Argentina/Brazil - Iguassu Falls and Ibera Marshes

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4 years 1 month ago #86239 by nkgray
nkgray created the topic: Argentina/Brazil - Iguassu Falls and Ibera Marshes
I returned last Sunday night from an 8-day birding trip to Argentina and Brazil (briefly). I stayed for 4 nights in Puerto Iguazú on the Argentinian side of the Iguazú Falls, with 2½ days birding in the Iguazú Falls National Park and a half day for a trip across the border to the Parque das Aves (Bird Park) in Foz do Iguaçu on the Brazilian side.

Just to prove I was there..........


Iguazú boasts one of the largest remaining patches of Atlantic forest in Argentina. Birding in rain forest is a tricky business as many of the tiniest birds prefer the canopy 20 m and more up. Yet others skulk around in the thickest bush and are very hard to get even the briefest glimpse of. My hearing is not as good as it used to be, so had I not had the services of 2 very experienced local guides, Daniel Somay and Carlos Barros, who knew their bird calls very well and could focus my attention in the right areas, I might have seen only half of the species that I did.

Day 5 saw an all-day 475 km road transfer with a side excursion to see the Plovercrest, a range-restricted and seldom seen Atlantic Forest hummingbird. I headed southwards to the village of Carlos Pellegrini on the Laguna Iberá in the Esteros del Iberá (Ibera wetlands) nature reserve, reputed to be the 2nd largest wetland area in the world. They were listed as a RAMSAR site in 2002. I again stayed 4 nights, with 3 full days dedicated to birding, split into half-day excursions focussed on different habitats, true wetland, flooded grassland, dry grassland and acacia dominated woodland.

Again, but for the services of my excellent guide, Rodrigo, who was able to take me to some “off the beaten track” locales, my species count would have been much lower.

Day 9 was the reverse trip back to Puerto Iguazú airport for the flight back to Santiago via Buenos Aires. The first 120 km of sand road had become rather challenging (the polite word) after heavy thunderstorms and was distinctly 4x4 territory. I had visions of being stuck at Iberá (shame!). I still managed to add 2 species to the trip list, birding “on the move”.

I had researched the birding possibilities of the two areas thoroughly before I embarked on the trip and had come to the conclusion that a trip list of 150 would be where to set the bar, with around 100 lifers included. Due mainly to the sharp eyes and ears of my 3 guides and visiting some areas that I would not have got to on my own the eventual trip list totalled some 214 species, with 174 lifers and 144 species added to my photos list. I also added Argentina as the 8th country for which I currently have a species list of over 200.

I did not take my laptop with me, so to optimise memory card space I sat every evening and reviewed my day’s photos on the camera, deleting all the out-of-focus, back-of-head and gone-away-bird shots. Nevertheless, I still returned to Santiago with 2,500 photos to process. I will post species images in batches as I progress.

Check the trip list below, with the species listed by Family, if for no other reason than to see the weird and wonderful names some of the South American species have been given. There are a few (all of 7!) that you will recognise as African species too.


Tinamidae – tinamous
1 Red-winged Tinamou
2 Spotted Nothura

Rheidae – rheas
3 Greater Rhea

Cracidae – guans & chachalacas
4 Black-fronted Piping Guan
5 Rusty-margined Guan

Anhimidae – screamers
6 Southern Screamer

Anatidae - swans, ducks & geese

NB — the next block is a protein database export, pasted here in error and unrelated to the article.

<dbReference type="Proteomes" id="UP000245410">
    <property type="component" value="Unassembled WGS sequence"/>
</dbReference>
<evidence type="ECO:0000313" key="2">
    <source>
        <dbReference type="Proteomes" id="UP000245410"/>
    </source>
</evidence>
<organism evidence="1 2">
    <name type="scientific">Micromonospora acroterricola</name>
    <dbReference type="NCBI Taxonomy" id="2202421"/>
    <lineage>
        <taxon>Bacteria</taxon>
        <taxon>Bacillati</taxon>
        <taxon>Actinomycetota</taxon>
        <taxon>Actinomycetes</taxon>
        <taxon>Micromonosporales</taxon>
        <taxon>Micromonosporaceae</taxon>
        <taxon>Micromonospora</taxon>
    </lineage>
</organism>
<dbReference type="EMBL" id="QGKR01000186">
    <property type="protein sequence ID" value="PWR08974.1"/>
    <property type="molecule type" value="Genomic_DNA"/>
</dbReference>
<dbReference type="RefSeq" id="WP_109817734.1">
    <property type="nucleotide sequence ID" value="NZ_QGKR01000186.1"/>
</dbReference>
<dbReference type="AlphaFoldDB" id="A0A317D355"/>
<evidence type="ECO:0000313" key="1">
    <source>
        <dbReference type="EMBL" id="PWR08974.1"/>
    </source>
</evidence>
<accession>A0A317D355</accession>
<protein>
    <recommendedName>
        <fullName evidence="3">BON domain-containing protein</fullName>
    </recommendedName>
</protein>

7 Rosy-billed Pochard
8 White-faced Whistling Duck
9 Muscovy Duck
10 Brazilian Teal

Podicipedidae – grebes
11 Least Grebe

Ciconiidae – storks
12 Jabiru
13 Maguari Stork

Threskiornithidae - ibises & spoonbills
14 White-faced Ibis
15 Plumbeous Ibis
16 Bare-faced Ibis
17 Green Ibis

Ardeidae – herons
18 Snowy Egret
19 Western Cattle Egret
20 Great Egret
21 Whistling Heron
22 Cocoi Heron
23 Black-crowned Night Heron
24 Rufescent Tiger Heron

Phalacrocoracidae - cormorants & shags
25 Neotropic Cormorant

Anhingidae – darters
26 Anhinga

Cathartidae - New World vultures
27 Turkey Vulture
28 Lesser Yellow-headed Vulture
29 Black Vulture

Accipitridae - diurnal raptors
30 Short-tailed Hawk
31 Black-collared Hawk
32 Roadside Hawk
33 Savanna Hawk
34 Cinereous Harrier
35 Long-winged Harrier
36 Plumbeous Kite
37 Snail Kite
38 Swallow-tailed Kite

Falconidae - falcons & caracaras
39 Aplomado Falcon
40 American Kestrel
41 Southern Crested Caracara
42 Yellow-headed Caracara
43 Chimango Caracara

Rallidae - rails, crakes, coots & gallinules
44 Common Moorhen
45 Ash-throated Crake
46 Giant Wood Rail

Aramidae - Limpkin
47 Limpkin

Recurvirostridae - stilts & avocets
48 White-backed Stilt

Charadriidae - plovers & lapwings
49 Southern Lapwing

Jacanidae - jacanas
50 Wattled Jacana

Scolopacidae – sandpipers
51 Solitary Sandpiper
52 South American Snipe

Columbidae - pigeons & doves
53 White-tipped Dove
54 Ruddy Ground Dove
55 Picui Ground Dove
56 Eared Dove
57 Rock Dove
58 Picazuro Pigeon
59 Spot-winged Pigeon

Psittacidae – parrots
60 Scaly-headed Parrot
61 Blue-winged Parrotlet
62 Monk Parakeet
63 Maroon-bellied Parakeet
64 White-eyed Parakeet

Cuculidae – cuckoos
65 Squirrel Cuckoo
66 Striped Cuckoo
67 Guira Cuckoo
68 Smooth-billed Ani

Strigidae - true owls
69 Burrowing Owl

Caprimulgidae - nightjars
70 Nacunda Nighthawk
71 Scissor-tailed Nightjar

Apodidae – swifts
72 Great Dusky Swift

Trochilidae – hummingbirds
73 Blue-tufted Starthroat
74 Versicolored Emerald
75 White-throated Hummingbird
76 Gilded Sapphire
77 Violet-capped Woodnymph
78 Glittering-bellied Emerald
79 Plovercrest
80 Black-throated Mango
81 Black Jacobin
82 Swallow-tailed Hummingbird
83 Planalto Hermit

Trogonidae – trogons
84 Black-throated Trogon
85 Surucua Trogon

Alcedinidae - kingfishers
86 Ringed Kingfisher
87 Green Kingfisher
88 Amazon Kingfisher

Momotidae - motmots
89 Rufous Motmot

Ramphastidae – toucans
90 Toco Toucan
91 Chestnut-eared Aracari

Picidae – woodpeckers
92 Robust Woodpecker
93 Lineated Woodpecker
94 Blond-crested Woodpecker
95 Campo Flicker
96 Green-barred Woodpecker
97 Checkered Woodpecker